Settable polymer/ceramic composite bone grafts stabilize weight-bearing tibial
plateau slot defects and integrate with host bone in an ovine model.
Authors Lu S, McGough MAP, Shiels SM, Zienkiewicz KJ, Merkel AR, Vanderburgh JP, Nyman
JS, Sterling JA, Tennent DJ, Wenke JC, Guelcher SA
Submitted By Submitted Externally on 7/31/2018
Status Published
Journal Biomaterials
Year 2018
Date Published 10/1/2018
Volume : Pages 179 : 29 - 45
PubMed Reference 29960822
Abstract Bone fractures at weight-bearing sites are challenging to treat due to the
difficulty in maintaining articular congruency. An ideal biomaterial for
fracture repair near articulating joints sets rapidly after implantation,
stabilizes the fracture with minimal rigid implants, stimulates new bone
formation, and remodels at a rate that maintains osseous integrity.
Consequently, the design of biomaterials that mechanically stabilize fractures
while remodeling to form new bone is an unmet challenge in bone tissue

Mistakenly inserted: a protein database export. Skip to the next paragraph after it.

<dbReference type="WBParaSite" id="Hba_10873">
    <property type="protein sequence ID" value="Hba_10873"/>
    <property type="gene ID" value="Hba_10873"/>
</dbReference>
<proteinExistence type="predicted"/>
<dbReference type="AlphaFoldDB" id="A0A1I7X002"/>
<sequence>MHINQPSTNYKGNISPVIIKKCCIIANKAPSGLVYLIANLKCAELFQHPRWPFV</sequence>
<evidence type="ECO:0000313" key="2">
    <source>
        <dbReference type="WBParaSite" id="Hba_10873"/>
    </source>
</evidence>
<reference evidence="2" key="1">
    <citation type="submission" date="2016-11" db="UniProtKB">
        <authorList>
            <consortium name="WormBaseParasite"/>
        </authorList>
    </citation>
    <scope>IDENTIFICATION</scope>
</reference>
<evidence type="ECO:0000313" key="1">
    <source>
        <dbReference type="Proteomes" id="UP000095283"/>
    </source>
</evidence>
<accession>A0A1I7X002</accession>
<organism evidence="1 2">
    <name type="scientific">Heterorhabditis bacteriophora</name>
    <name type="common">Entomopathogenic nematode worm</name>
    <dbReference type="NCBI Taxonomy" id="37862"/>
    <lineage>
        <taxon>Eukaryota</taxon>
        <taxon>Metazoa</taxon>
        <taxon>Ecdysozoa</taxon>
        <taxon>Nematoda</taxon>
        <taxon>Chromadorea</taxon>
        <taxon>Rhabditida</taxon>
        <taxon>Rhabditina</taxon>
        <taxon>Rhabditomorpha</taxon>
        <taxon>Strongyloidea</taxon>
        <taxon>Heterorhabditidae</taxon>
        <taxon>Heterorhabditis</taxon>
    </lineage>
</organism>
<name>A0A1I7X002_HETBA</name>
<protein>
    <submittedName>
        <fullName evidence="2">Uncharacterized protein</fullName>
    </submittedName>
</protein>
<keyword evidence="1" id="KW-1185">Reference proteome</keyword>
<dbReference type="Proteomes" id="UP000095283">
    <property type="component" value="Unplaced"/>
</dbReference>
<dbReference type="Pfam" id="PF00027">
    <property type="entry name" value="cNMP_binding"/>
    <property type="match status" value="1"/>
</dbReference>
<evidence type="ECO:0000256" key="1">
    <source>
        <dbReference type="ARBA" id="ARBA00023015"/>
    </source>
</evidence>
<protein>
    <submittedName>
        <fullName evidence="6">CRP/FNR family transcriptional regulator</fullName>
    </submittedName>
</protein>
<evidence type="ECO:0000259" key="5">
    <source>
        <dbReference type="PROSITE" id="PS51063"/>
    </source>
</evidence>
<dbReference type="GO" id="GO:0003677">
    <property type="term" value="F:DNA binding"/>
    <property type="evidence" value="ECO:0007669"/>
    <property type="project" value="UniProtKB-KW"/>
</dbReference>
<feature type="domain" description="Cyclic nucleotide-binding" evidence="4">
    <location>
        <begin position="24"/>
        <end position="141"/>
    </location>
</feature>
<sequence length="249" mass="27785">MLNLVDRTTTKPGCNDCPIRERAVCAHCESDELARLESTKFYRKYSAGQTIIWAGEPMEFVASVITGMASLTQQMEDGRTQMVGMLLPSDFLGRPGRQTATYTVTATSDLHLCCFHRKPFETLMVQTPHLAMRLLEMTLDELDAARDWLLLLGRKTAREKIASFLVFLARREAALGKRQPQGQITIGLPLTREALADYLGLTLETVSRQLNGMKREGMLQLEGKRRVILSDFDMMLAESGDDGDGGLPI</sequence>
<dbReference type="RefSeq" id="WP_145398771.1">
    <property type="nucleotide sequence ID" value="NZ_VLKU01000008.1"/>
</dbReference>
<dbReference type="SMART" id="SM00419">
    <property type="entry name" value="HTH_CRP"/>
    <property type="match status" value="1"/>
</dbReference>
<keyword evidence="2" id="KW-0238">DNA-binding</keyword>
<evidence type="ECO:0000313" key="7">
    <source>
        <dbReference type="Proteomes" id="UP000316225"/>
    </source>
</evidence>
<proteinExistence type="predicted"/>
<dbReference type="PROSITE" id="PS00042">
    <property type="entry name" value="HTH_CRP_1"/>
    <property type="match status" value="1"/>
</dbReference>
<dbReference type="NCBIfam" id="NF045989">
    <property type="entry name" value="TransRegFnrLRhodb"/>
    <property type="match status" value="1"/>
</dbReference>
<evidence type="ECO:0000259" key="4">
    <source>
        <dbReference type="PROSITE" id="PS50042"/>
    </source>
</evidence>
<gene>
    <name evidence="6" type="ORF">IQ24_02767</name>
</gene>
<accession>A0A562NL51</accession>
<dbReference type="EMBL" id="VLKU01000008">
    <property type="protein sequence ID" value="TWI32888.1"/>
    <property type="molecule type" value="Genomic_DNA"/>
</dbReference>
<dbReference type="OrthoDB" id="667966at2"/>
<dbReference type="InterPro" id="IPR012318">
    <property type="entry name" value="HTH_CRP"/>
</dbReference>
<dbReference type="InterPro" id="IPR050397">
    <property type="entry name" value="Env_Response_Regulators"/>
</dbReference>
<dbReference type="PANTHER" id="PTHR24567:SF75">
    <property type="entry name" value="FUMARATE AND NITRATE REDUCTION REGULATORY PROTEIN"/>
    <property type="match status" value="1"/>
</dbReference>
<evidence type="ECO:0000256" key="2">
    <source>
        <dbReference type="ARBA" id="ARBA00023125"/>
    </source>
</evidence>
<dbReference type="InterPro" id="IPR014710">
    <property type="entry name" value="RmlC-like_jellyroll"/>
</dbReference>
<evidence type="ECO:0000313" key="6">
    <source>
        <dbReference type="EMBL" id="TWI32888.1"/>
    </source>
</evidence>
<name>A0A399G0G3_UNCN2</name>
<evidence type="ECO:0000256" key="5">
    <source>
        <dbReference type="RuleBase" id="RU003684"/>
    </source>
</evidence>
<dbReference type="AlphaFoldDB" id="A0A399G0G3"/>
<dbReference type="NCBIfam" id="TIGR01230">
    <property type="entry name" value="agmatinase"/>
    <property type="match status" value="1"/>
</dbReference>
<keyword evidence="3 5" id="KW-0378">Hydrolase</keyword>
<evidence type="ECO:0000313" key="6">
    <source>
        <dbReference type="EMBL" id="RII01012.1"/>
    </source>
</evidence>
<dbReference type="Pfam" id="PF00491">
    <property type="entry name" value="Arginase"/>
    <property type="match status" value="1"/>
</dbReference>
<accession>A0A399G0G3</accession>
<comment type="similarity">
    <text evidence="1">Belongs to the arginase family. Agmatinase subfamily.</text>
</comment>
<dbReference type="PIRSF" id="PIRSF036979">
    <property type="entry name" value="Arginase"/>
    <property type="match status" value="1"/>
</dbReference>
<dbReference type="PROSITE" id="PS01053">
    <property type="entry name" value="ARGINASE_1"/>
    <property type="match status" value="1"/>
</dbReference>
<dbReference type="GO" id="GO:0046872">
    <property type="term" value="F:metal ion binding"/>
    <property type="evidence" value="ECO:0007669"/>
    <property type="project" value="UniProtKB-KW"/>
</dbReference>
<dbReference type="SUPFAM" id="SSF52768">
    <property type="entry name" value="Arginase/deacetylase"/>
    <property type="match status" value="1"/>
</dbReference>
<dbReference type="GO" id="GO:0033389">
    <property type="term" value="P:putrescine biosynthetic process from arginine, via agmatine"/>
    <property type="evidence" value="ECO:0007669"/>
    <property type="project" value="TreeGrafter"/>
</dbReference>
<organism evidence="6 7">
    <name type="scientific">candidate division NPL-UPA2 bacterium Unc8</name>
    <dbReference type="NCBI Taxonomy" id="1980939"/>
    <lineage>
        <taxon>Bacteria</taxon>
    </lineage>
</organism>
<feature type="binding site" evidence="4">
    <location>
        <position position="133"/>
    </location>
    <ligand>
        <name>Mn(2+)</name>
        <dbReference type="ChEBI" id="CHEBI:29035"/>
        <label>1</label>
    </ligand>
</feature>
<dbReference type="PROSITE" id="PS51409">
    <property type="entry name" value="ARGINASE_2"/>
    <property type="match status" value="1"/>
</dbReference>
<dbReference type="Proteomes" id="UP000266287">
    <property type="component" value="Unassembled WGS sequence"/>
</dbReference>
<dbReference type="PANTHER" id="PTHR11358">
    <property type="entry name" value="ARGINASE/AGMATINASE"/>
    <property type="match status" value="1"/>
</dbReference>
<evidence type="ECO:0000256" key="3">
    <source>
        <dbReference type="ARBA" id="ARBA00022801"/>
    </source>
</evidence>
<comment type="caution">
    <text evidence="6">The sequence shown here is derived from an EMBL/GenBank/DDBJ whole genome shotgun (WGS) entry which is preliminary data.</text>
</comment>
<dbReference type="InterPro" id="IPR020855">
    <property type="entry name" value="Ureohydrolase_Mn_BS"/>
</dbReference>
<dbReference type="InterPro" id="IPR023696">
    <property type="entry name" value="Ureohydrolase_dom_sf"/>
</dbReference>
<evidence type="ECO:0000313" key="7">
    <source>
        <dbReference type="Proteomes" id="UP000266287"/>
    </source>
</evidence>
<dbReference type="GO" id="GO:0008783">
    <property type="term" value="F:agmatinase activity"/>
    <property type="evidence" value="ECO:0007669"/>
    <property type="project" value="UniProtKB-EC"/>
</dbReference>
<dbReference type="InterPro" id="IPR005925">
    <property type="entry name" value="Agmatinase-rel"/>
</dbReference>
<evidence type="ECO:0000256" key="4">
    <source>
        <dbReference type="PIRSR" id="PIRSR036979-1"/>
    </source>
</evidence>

engineering. In this study, we investigated remodeling of resorbable bone
cements in a stringent model of mechanically loaded tibial plateau defects in
sheep. Nanocrystalline hydroxyapatite-poly(ester urethane) (nHA-PEUR) hybrid
polymers were augmented with either ceramic granules (85% ß-tricalcium
phosphate/15% hydroxyapatite, CG) or a blend of CG and bioactive glass (BG)
particles to form a settable bone cement. The initial compressive strength and
fatigue properties of the cements were comparable to those of non-resorbable
poly(methyl methacrylate) bone cement. In animals that tolerated the initial few
weeks of early weight-bearing, CG/nHA-PEUR cements mechanically stabilized the
tibial plateau defects and remodeled to form new bone at 16 weeks. In contrast,
cements incorporating BG particles resorbed with fibrous tissue filling the
defect. Furthermore, CG/nHA-PEUR cements remodeled significantly faster at the
full weight-bearing tibial plateau site compared to the mechanically protected
femoral condyle site in the same animal. These findings are the first to report
a settable bone cement that remodels to form new bone while providing mechanical
stability in a stringent large animal model of weight-bearing bone defects near
an articulating joint.